Judoka James Millar casts envious eye at Glasgow

James Millar believes homegrown talent can shine at the European Championships. Picture: John DevlinJames Millar believes homegrown talent can shine at the European Championships. Picture: John Devlin
James Millar believes homegrown talent can shine at the European Championships. Picture: John Devlin
A COUPLE of months ahead of the Commonwealth Games in Glasgow, James Millar had tapered off his training, convinced that the door had been slammed shut in his face. He hadn’t made the Scottish team and had come to terms with the fact that he would have to satisfy himself with the role of team cheerleader.

But then, ten days before the opening ceremony, things changed as injury struck one of the Scots. “I was told to get training as there was a possibility I could be called up and a week beforehand, I was told I was definitely in,” he recalled.

“It was all a bit of a rollercoaster. James [Austin] and I are close friends and he was a great supporter throughout the Games – at matside cheering us all on.”

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In a Games that harvested so much precious metal for the Scottish judokas, Millar took home a bronze medal in the under-66kg category and decided that was as good a time as any to bow out of international competition.

He was completely satisfied with the decision. But, with the European Championships heading to British soil for the first time in two decades, the player turned coach, admits he may suffer a twinge of jealousy as he cheers on others.

Glasgow was a fantastic way to finish my career and I’m at a point where it’s not sunk in that I’ve stopped competing so I don’t really miss it, but two or three years down the line when I see some of my close friends still competing, I’m sure I’ll be thinking that I could have gone on for a bit longer. I think I’ve just got to let it go and let the younger and fitter guys get on with it.”

Speaking as he helped promote the event, which will be staged at the Emirates Stadium in Glasgow from 9-12 April and sees valuable qualification points for Rio 2016 up for grabs, he said it was wonderful to welcome another high profile tournament to the city.

“It’s a major event. It’s the first time in 20 years that we’ve hosted it but we’ve shown with the Commonwealth Games and the two European Opens here in Glasgow that we can host major events. I’m sure this will be a great success, just like Glasgow 2014.”

With some of the top judo nations absent from the Commonwealth, there were some who tried to undermine the record haul of medals at the Games. But Millar says that despite a number of the elite players retiring, there are still plenty who can ram home the quality of the homegrown talent when they turn out for Great Britain against the best in Europe. Although, nothing can be taken for granted, he warned.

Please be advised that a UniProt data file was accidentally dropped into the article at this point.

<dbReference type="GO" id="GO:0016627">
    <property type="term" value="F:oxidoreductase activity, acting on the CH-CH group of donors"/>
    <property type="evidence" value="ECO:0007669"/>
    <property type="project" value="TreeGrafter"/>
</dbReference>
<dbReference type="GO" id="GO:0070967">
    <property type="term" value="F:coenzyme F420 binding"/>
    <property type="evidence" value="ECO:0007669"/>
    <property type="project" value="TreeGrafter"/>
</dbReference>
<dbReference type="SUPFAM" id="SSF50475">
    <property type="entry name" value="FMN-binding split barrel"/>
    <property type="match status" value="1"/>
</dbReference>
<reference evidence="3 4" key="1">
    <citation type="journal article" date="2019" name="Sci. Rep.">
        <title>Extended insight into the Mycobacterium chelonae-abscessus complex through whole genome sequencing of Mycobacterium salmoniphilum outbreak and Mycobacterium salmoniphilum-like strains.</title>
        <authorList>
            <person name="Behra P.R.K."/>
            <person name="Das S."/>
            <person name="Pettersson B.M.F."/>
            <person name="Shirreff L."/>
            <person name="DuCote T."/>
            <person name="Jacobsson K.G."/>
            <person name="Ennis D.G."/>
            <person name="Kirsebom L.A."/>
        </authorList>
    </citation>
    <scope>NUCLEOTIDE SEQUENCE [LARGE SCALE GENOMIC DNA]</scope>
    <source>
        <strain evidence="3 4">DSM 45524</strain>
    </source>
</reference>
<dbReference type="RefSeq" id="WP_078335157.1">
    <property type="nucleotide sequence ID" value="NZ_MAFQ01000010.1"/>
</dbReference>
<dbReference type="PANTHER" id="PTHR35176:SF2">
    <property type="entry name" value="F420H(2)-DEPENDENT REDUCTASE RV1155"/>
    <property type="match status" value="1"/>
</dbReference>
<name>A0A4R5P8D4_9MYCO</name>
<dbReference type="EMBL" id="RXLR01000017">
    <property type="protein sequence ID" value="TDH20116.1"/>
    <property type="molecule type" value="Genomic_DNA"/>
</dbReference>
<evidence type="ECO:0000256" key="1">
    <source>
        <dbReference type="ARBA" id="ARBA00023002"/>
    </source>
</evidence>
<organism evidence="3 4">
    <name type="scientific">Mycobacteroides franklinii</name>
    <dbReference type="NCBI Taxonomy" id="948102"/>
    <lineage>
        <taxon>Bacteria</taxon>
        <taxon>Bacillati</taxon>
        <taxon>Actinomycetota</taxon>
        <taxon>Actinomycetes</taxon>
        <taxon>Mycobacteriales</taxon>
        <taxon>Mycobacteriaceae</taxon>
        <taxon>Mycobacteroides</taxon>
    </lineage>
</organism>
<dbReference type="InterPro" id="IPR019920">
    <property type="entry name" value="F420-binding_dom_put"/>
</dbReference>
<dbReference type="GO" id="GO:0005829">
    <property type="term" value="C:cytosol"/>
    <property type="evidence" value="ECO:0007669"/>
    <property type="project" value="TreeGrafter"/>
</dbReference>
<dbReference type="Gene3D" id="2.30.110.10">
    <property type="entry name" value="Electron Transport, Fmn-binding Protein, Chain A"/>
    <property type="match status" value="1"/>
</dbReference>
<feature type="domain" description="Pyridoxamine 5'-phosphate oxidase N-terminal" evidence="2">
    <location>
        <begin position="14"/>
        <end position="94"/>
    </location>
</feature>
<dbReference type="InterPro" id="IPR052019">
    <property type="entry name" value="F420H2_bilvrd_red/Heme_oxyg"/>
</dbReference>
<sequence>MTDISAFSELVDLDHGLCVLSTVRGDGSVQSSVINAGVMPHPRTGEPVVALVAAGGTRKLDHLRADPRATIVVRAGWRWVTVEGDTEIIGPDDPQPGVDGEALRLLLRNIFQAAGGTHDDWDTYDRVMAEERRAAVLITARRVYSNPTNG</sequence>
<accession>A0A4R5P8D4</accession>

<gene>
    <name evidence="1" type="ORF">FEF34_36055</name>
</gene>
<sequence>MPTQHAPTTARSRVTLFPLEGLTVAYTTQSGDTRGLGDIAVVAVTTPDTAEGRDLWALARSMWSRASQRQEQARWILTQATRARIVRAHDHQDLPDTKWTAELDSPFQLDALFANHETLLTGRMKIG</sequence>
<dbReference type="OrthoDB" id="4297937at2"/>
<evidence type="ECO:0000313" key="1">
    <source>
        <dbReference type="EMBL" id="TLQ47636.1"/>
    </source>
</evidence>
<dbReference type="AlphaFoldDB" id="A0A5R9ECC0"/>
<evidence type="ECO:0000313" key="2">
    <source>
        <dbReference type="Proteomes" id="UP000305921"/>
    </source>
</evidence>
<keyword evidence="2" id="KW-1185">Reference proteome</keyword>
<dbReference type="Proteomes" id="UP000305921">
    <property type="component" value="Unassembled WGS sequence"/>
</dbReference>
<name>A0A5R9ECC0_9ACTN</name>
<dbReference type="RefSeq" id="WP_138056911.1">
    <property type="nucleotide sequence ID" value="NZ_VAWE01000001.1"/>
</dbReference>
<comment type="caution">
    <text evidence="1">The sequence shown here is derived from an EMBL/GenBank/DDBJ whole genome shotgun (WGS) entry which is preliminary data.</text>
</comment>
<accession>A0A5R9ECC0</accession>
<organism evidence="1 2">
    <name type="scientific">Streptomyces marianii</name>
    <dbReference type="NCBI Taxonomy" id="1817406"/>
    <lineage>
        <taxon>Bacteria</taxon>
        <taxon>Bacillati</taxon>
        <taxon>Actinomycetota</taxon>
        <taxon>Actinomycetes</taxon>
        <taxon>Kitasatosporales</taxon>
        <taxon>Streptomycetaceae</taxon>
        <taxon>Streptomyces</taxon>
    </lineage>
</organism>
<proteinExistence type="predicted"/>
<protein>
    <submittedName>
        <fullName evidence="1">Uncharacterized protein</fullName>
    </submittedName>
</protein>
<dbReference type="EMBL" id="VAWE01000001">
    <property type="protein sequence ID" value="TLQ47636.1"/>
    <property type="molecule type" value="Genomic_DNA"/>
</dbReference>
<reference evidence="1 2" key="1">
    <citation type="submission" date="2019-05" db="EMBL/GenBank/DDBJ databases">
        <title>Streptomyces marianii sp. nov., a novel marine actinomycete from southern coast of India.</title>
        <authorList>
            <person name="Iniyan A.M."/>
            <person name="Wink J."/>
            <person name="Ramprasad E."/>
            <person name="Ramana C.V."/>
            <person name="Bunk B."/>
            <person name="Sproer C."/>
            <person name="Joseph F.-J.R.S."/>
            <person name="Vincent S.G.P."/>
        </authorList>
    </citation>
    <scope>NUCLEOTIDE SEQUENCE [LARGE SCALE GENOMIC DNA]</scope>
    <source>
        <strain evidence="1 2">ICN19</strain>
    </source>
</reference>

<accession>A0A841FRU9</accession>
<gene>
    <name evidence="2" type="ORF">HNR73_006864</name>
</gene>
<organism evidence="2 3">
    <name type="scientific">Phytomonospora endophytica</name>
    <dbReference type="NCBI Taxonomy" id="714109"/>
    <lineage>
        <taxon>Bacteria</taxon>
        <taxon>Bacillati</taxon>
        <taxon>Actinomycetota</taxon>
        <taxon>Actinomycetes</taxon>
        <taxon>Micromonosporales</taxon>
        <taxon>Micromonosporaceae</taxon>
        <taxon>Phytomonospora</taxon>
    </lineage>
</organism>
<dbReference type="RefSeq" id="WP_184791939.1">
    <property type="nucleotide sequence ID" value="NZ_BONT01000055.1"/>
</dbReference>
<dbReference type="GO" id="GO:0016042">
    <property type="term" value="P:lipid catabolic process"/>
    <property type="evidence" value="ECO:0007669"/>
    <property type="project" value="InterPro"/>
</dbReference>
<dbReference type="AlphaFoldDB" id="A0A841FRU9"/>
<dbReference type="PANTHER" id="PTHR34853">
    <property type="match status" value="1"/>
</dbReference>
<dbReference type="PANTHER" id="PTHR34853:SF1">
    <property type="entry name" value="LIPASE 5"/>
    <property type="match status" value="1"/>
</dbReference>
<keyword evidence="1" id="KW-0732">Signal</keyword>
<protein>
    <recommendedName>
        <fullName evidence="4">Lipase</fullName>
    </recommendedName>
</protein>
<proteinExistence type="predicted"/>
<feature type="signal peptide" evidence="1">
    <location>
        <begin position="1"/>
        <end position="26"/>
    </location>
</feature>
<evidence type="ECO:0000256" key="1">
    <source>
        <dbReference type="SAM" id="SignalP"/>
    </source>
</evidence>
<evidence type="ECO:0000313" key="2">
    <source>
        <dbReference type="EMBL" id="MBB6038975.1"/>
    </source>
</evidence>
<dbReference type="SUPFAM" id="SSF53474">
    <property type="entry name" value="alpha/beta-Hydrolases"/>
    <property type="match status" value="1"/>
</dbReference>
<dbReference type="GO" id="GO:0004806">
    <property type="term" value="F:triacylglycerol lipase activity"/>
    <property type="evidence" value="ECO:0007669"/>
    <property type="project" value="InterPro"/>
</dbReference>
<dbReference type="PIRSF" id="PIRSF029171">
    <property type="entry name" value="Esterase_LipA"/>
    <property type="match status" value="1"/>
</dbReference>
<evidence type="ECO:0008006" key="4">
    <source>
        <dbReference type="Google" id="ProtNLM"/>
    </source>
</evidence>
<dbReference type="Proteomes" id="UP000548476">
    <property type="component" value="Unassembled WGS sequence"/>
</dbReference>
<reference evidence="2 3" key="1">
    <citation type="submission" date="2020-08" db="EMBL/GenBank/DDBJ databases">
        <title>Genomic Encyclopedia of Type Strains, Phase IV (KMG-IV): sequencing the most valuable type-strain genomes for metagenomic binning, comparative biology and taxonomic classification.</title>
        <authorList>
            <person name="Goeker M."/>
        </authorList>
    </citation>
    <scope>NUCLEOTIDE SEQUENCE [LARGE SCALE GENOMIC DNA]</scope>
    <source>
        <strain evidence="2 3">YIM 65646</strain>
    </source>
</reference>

“Every single person that fought in the Commonwealth Games for Scotland had been a World Cup medallist or European medallist and the standard was very high,” he added.

“At the Europeans, you’ll see a top level of competition – the Russians and French are top dogs at the moment and every other nation has five or six decent players. But, at a major championships, anything can happen. I’ve seen Olympic champions lose in the first round in their first tournament back – just because you’re a world-class player doesn’t necessarily mean you are going to win.

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“We have a strong team – Sally Conway and a few judokas who are English but train up here like Colin Oates and Gemma Gibbons.”

Still obsessed with the sport Millar is now helping the next generation and is enjoying the fact there has been a swell in interest since the headline-grabbing achievements at the Commonwealth Games in the summer.

“I’m coaching kids at my own club – Just Judo in Midlothian and Edinburgh. For a minority sport like judo, the fantastic exposure we had from the Commonwealth Games has seen every club increase their members. We’ve had 60-70 new members and we’re a relatively small club compared to others.”

And while Scottish women are now dominating after so many of the top men retired in the wake of last summer’s highs, he says there is more talent working its way up through the age groups. “We have a great bunch of talent aged between 17-22. Neil MacDonald has been European cadet bronze medallist for two years in a row and he’s just won the British junior title and is one to watch. We have three or four boys at a similar level and from the age of ten they have seen some of us achieve success and, when they see it happening to someone they know, it spurs them on.”

Life has recently reminded everyone in the judo community to make the most of any opportunities that come their way as fortunes can quickly change.

Welsh judoka Jamie MacDonald made it to the last 16 at Millar’s weight at Glasgow 2014 but, aged just 24, he has just been diagnosed with cancer.

“He’s a lovely guy so it was devastating news when I heard,” said Millar. “In July/August, he was competing at the Commonwealth Games and now he has an inoperable brain tumour. What can you say to that? It’s awful. It makes you take stock and see what’s important in your life. There is a charity page for people to support him and he’s built up a bucket list of what he wants to do in case the worst happens.”

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